A flower lover’s paradise, this garden

Mysore garden - M A Siarj

It’s over a month since Dasara festivities came to an end in Mysuru but Hashmath Fathima’s home garden continues to receive ceaseless streams of visitors. It is for the eleventh time in a row that this garden received the top honour in the home garden series at the Dasara flower show organised by the Mysore Horticultural Society. 

Fathima’s home turns a cynosure of all eyes by the middle of October every year with hundreds of flowers blossoming in unison, bushes turning green and vines and creepers casting a mesmerising spell with their emerald sheath around her cottage.  

Embracing a passion

Passionate about flowers and birds, Fathima has been growing flowering plants, creepers and trees around her house in Kalyangiri, an eastern neighbourhood of Mysuru for nearly three decades. Even though gardening is an all-time engagement for Fathima, she goes about the task more meticulously with a new arrangement of flower pots, cages of birds and a plethora of statuettes towards the end of monsoon.

Come September, the garden reaches its prime with thousands of flowers swaying in the breeze. While most passersby sneak a look, several others find the temptation to peek a look inside hard to resist. Most are welcomed with a smile and even offered useful tips and clues to go about the task of gardening.

With only a small portion of the 40 feet by 70 feet plot having a pucca structure, the tastefully laid out garden envelops Fathima’s house from all sides.

A science postgraduate, she had no formal training in gardening. Do-it-yourself (DIY) manuals were the main source of guidance since her youth. On an average day, she devotes well over three to four hours tending to the plants, watering them, taking out dried parts and giving them a tidy look.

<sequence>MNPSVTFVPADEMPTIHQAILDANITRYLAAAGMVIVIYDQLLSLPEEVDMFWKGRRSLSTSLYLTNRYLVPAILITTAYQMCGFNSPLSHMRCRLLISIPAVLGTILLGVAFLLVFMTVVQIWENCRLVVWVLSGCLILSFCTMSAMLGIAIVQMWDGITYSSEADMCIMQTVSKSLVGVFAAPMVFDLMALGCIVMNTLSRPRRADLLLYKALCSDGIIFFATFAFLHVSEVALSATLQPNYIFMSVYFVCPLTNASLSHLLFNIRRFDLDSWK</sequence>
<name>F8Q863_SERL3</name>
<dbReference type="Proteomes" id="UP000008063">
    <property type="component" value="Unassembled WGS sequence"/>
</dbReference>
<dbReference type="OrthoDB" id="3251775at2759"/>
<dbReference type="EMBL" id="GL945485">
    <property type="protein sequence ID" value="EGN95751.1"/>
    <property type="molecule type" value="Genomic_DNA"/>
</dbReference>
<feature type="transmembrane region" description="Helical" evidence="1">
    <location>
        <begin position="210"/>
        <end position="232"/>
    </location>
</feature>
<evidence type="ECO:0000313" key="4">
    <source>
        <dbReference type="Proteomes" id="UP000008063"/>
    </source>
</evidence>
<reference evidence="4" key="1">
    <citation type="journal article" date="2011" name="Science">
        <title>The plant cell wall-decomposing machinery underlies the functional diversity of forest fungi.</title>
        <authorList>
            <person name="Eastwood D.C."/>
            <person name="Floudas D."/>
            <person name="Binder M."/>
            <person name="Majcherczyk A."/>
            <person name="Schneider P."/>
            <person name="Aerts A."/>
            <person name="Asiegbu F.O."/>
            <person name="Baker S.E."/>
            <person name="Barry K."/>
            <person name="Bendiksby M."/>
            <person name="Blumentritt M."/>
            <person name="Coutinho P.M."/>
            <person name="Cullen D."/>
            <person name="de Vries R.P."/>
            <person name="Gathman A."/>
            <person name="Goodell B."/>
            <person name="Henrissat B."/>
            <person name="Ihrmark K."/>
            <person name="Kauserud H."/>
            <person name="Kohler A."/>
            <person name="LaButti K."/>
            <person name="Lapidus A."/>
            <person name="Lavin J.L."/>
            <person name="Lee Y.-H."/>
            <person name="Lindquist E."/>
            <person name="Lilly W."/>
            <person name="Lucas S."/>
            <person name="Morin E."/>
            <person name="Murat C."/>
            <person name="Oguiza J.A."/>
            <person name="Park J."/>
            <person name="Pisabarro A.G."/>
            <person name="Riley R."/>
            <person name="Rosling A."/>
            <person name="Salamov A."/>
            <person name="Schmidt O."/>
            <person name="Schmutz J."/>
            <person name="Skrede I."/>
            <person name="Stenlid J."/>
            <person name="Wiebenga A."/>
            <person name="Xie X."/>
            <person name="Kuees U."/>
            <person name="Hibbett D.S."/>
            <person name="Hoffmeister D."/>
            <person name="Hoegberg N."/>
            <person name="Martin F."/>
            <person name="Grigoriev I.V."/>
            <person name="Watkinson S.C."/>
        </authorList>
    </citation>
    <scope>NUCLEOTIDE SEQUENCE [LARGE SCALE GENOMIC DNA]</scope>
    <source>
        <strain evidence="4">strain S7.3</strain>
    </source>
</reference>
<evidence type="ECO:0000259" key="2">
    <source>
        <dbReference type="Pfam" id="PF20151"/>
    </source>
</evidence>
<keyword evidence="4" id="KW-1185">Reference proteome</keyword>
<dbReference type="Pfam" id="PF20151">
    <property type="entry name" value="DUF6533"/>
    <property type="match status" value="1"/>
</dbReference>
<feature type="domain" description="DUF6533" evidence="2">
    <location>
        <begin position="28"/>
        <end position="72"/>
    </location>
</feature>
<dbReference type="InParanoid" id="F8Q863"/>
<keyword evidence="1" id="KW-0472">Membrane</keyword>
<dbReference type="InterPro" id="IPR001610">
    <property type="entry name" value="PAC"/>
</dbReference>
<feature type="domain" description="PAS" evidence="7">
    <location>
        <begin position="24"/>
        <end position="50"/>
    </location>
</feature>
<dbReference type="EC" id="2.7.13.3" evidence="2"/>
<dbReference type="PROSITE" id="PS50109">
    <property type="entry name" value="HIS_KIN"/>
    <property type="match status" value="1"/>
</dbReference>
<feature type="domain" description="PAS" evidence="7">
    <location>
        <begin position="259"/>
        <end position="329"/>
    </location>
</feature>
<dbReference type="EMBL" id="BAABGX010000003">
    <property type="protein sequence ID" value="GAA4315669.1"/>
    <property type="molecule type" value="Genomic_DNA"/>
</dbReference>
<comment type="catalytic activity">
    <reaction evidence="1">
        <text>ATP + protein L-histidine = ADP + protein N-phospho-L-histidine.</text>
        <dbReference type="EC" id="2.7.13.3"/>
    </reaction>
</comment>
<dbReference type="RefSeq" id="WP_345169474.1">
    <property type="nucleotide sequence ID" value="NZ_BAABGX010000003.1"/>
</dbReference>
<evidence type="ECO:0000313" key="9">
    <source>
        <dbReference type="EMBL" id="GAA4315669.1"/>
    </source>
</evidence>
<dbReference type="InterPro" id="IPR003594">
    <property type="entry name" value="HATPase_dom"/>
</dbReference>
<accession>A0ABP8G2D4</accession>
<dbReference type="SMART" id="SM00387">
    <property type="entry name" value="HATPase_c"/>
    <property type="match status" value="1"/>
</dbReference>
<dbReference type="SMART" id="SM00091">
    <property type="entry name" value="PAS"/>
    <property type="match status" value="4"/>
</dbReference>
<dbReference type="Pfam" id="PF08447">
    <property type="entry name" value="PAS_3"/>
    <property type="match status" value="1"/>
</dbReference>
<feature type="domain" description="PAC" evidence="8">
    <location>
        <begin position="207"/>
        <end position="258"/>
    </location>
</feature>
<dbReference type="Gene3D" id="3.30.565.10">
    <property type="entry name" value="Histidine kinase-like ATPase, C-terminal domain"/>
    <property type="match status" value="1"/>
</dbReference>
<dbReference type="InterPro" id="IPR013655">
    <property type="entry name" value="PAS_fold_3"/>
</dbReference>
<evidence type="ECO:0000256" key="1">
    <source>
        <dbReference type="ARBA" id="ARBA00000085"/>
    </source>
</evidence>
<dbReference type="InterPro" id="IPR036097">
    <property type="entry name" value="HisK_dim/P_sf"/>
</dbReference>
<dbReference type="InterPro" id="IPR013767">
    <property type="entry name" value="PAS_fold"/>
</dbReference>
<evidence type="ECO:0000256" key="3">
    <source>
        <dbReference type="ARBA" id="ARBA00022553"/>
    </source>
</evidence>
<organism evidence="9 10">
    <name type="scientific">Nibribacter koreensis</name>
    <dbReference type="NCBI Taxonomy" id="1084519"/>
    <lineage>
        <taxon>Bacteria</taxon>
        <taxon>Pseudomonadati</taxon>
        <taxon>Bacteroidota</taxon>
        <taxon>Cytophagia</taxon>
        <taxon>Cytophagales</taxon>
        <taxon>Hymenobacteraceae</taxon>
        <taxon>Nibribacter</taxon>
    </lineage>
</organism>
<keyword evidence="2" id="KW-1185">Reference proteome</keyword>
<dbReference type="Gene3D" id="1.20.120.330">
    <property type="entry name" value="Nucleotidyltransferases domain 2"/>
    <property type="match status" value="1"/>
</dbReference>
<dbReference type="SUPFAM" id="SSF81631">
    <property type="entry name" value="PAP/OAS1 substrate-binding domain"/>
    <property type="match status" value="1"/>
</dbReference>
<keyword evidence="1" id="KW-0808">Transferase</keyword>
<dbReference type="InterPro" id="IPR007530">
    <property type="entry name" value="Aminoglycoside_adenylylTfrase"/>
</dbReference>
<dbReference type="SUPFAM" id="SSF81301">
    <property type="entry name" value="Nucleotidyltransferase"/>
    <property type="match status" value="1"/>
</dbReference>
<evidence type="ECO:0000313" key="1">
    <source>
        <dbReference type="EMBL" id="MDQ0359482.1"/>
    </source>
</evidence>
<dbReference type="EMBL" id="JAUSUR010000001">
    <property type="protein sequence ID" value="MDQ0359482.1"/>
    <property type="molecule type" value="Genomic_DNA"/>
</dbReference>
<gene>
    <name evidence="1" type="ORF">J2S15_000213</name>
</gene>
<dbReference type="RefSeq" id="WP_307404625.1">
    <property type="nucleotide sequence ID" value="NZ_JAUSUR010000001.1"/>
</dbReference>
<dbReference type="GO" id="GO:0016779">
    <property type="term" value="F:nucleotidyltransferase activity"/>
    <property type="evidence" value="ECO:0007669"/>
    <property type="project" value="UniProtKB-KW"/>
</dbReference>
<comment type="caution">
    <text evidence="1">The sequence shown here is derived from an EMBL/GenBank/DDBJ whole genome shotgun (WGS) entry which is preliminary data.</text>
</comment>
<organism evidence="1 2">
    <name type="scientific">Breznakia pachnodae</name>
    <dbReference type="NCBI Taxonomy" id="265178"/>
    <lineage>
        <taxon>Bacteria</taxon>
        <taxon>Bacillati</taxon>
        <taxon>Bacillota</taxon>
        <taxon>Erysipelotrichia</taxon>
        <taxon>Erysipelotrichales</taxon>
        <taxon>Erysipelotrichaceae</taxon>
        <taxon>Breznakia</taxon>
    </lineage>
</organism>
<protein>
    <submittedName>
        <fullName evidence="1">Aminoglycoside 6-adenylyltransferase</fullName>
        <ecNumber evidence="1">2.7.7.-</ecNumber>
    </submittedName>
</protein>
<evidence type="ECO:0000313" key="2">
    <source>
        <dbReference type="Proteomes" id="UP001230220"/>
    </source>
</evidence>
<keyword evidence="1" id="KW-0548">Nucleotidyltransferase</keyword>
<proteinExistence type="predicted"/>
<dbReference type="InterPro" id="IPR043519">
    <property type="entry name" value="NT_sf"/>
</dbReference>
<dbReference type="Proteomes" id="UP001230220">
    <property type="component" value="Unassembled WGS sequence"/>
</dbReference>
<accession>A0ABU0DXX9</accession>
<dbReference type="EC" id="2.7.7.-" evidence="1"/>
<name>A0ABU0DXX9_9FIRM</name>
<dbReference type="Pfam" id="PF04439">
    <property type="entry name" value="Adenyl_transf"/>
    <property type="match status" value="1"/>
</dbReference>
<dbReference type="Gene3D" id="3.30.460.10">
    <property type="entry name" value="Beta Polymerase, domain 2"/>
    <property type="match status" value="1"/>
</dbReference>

Altogether, nearly 40 varieties of flowering plants are grown in several beds along the fencing walls or in more than 800 mud pots. Spliced bamboo, used tyres, old shoes, and discarded plastic bottles of beverages come handy to grow ornamental plants like cacti and xerophytes, which are either hung over the walls or hang by brackets of pillars. A couple of stuffed animals, mud statues of flamingoes and weaver birds’ nest hung from a frangipani and the mango tree, add a delightfully authentic dash to the ambience. 

Fathima says she had decided to dedicate the most portion of the plot to raising a garden around the house and maintaining an aviary in the backyard ever since she moved into this home in the early 1990s.

As days passed, she began growing dahlia, marigold, zinnia, hibiscus, begonia, daisy, dianthus, verbinia, petunia, anthurium, zenobia, geranium and gladiola. Walls are covered with creepers. She uses only organic manure to nurture the plants. 

The ample space in the backyard is however shared by a small aviary with over 50 lovebirds, two fish ponds, a vertical garden and a sit out with stone benches. Gurgle from a small fountain and the cacophony of twittering birds add sound to the shades, sight and scent of the tiny plants. Visitors who come to her place return inspired and feel that it is not easy to maintain a garden in such a manner. Hashmath Fathima can be reached on 73376-69030. 

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A flower lover’s paradise, this garden

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